The writers manage to maintain this urgent tone in subsequent episodes, diminishing it slightly over the serial’s first half but reviving it strongly in the second. After the captured henchman Shark–the focus of much of the first two episodes–is killed, the next four chapters have Red thwarting a stage holdup, combating waterhole-poisoners, attempting to prevent the dynamiting of a pass, and competing in a stagecoach race–all fairly typical western-serial exploits, albeit ones that are linked up neatly with the main plot. However, before the serial can slip into an excessively repetitive pattern or lose too much of its initial momentum, the writers raise the tension level–and shake up the storyline–by having Red framed for murder in Chapter Seven; the resulting complications lead directly to the exposure and death of one of the key villains in Chapter Eight. The writers then move directly into the serial’s climactic plotting sequence in Chapter Nine, springing several more surprising developments on the audience in the subsequent episodes; another major villain is unmasked, and two other prominent characters killed, before the narrative even reaches Chapter Twelve and the exciting final confrontation.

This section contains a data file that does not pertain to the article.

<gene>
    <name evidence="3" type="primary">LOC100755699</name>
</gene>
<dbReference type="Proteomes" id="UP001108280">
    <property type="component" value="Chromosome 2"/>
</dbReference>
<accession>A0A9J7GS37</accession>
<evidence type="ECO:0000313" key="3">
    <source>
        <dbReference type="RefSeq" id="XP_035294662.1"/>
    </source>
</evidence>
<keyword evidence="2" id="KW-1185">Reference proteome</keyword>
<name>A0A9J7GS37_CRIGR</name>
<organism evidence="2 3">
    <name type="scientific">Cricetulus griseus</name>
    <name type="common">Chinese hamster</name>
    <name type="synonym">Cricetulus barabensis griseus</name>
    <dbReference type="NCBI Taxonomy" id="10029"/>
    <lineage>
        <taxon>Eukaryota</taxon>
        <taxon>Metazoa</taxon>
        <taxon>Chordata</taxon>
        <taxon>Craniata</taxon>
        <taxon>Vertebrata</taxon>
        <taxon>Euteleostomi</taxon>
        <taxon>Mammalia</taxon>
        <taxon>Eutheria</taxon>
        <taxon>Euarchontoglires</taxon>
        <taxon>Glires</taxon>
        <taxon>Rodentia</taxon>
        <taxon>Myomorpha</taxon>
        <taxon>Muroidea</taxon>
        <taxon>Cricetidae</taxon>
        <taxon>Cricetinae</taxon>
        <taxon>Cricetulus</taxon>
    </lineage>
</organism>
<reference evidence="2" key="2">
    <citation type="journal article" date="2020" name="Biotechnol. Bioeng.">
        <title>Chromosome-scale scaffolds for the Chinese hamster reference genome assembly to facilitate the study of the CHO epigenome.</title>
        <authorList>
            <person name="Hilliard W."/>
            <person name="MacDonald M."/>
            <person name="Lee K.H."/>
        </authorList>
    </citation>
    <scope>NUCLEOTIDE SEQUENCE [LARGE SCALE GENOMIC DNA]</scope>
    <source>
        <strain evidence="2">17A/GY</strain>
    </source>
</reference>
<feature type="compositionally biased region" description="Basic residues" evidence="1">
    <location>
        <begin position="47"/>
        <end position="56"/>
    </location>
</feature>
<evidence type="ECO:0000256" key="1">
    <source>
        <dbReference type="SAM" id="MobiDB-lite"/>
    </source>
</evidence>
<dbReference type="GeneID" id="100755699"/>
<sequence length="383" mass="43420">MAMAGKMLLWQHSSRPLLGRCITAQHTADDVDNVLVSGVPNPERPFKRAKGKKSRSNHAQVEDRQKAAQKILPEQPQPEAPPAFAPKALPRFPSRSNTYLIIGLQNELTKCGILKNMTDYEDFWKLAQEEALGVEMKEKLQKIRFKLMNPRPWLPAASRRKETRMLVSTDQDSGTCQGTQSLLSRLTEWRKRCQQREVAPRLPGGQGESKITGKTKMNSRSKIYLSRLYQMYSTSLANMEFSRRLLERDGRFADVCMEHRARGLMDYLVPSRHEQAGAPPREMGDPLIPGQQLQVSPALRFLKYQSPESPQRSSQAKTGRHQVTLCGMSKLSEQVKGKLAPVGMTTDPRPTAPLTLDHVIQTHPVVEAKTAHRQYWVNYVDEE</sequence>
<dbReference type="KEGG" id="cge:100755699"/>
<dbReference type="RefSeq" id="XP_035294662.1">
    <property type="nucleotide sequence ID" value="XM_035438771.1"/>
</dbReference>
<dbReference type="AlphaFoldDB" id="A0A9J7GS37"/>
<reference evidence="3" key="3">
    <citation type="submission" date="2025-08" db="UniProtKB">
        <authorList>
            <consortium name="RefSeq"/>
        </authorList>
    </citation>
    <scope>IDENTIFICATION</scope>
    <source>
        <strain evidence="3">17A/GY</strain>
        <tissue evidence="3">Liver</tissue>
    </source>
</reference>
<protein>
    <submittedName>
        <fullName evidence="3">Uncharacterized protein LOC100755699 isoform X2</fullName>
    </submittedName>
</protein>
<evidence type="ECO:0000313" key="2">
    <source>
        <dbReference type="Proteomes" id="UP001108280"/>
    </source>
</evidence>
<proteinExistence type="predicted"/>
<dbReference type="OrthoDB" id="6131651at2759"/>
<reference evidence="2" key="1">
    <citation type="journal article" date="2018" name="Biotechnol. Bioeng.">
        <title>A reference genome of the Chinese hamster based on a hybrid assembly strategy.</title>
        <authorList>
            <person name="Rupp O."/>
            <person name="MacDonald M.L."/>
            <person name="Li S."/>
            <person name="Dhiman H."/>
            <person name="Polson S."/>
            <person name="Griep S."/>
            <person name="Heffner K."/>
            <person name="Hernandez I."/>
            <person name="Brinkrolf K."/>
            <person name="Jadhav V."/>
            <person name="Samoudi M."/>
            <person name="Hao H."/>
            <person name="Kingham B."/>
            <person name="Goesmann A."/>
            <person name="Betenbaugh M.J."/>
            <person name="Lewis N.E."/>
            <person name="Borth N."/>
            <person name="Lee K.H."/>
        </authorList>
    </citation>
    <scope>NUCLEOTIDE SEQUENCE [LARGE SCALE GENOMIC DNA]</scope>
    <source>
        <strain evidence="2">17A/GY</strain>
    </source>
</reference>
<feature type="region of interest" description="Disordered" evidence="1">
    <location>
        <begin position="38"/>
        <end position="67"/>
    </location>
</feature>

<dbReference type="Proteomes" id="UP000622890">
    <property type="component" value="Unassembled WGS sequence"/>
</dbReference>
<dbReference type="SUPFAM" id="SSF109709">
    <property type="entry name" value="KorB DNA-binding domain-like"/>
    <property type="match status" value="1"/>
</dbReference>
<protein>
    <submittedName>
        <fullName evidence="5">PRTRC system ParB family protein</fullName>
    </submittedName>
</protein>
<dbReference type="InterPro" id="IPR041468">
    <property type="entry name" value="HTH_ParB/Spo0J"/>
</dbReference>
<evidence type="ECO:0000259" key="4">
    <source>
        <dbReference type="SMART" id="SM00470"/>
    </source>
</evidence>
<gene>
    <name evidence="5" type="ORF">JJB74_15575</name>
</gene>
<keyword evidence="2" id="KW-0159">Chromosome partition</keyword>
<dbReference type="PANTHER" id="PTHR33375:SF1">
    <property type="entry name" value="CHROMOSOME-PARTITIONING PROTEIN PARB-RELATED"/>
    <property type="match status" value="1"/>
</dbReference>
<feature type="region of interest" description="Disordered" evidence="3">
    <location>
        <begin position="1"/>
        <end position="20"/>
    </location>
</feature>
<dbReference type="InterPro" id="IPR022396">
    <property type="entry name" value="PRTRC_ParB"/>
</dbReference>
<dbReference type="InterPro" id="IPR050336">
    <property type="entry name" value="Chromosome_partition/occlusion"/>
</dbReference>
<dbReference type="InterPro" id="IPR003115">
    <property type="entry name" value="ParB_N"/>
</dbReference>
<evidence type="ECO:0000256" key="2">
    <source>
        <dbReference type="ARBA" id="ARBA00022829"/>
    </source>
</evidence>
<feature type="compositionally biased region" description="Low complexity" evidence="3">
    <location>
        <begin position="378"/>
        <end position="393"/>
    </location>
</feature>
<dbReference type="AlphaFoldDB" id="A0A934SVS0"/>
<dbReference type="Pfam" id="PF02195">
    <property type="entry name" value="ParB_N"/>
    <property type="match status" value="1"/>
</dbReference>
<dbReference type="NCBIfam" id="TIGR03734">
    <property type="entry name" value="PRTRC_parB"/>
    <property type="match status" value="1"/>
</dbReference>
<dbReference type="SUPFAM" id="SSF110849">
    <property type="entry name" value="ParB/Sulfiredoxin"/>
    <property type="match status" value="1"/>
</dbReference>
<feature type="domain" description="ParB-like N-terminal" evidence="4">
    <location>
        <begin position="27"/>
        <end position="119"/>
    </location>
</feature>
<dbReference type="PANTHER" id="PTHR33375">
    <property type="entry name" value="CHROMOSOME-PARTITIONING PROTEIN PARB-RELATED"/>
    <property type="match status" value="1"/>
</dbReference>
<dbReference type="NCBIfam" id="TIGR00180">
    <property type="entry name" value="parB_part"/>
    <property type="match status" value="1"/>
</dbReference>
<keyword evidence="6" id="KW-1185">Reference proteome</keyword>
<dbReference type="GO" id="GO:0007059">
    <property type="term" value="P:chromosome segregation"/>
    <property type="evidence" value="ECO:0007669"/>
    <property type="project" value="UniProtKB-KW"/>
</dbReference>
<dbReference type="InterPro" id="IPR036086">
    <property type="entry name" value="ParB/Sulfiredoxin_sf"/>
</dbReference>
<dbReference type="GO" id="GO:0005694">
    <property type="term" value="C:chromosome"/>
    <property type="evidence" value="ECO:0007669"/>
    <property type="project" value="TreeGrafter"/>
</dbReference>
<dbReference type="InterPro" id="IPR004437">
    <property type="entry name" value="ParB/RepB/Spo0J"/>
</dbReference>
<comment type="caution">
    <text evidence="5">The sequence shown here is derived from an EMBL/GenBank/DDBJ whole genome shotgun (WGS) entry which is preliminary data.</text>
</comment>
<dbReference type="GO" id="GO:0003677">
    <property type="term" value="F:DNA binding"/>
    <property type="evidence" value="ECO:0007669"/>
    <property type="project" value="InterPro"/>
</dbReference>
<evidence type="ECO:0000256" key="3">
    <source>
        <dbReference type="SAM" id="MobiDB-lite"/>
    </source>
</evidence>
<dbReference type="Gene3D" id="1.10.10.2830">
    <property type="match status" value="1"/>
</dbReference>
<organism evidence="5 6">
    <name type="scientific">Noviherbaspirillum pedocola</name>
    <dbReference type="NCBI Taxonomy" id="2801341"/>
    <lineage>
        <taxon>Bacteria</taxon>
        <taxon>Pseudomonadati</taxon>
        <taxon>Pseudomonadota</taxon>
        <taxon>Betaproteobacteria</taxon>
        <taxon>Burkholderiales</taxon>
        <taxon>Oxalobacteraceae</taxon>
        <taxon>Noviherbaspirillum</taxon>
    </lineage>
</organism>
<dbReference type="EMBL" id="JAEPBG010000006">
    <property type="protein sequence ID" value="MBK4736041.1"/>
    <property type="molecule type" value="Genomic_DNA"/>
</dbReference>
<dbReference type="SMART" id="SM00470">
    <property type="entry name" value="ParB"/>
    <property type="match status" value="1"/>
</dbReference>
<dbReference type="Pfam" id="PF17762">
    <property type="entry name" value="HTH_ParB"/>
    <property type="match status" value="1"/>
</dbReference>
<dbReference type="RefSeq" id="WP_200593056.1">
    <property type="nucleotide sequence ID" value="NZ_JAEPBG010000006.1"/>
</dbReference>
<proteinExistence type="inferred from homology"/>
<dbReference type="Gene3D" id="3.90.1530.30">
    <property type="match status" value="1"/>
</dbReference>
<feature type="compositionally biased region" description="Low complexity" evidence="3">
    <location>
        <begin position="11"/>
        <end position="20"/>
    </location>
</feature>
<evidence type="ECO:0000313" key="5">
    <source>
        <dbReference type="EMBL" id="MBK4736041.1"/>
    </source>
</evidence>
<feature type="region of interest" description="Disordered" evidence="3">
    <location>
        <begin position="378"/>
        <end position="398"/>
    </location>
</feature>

Red Ryder’s action scenes would be memorable even if not set in such a well-handled screenplay, although several of them derive additional excitement value from the style in which the script leads up to them. The first-chapter showdown sequence, in which Red strides down the street and into the saloon to confront his father’s killers, shooting two and besting the third in an elaborate fight scene, is a particularly strong combination of well-staged action and dramatic buildup–as is the avenging Red’s Chapter Eleven face-to-face gunfight with a major villain following the death of another key good guy.
Other action highlights include the nighttime shootout and fight by the water towers in Chapter Four, the fight in the barn loft in Chapter Five, the Chapter Six stagecoach race sequence, the cabin fight and frightening jail fire sequence in Chapter Eight, the race against time to beat a mortgage deadline in Chapter Nine and the same episode’s fight in the land office, the Chapter Ten saloon fight and subsequent horseback chase sequences, and the final chase and battle on the Kernville suspension bridge. Dave Sharpe, leaping and back-flipping around with typical aplomb, doubles Don Barry in the fights, with Bill and Joe Yrigoyen standing in for some of the horseback stunts. Ken Terrell, Ted Mapes, Jimmy Fawcett, and Duke Green also contribute to the stuntwork–the latter two being especially noticeable as wildly gymnastic heavies in the Chapter Ten saloon fight sequence.
Above left: Dave Sharpe fights Jimmy Fawcett as Duke Green prepares to leap into the fray from a saloon balcony. Above right: A stuntman doubling Don Barry (probably Joe Yrigoyen) jumps his horse across Beale’s Cut.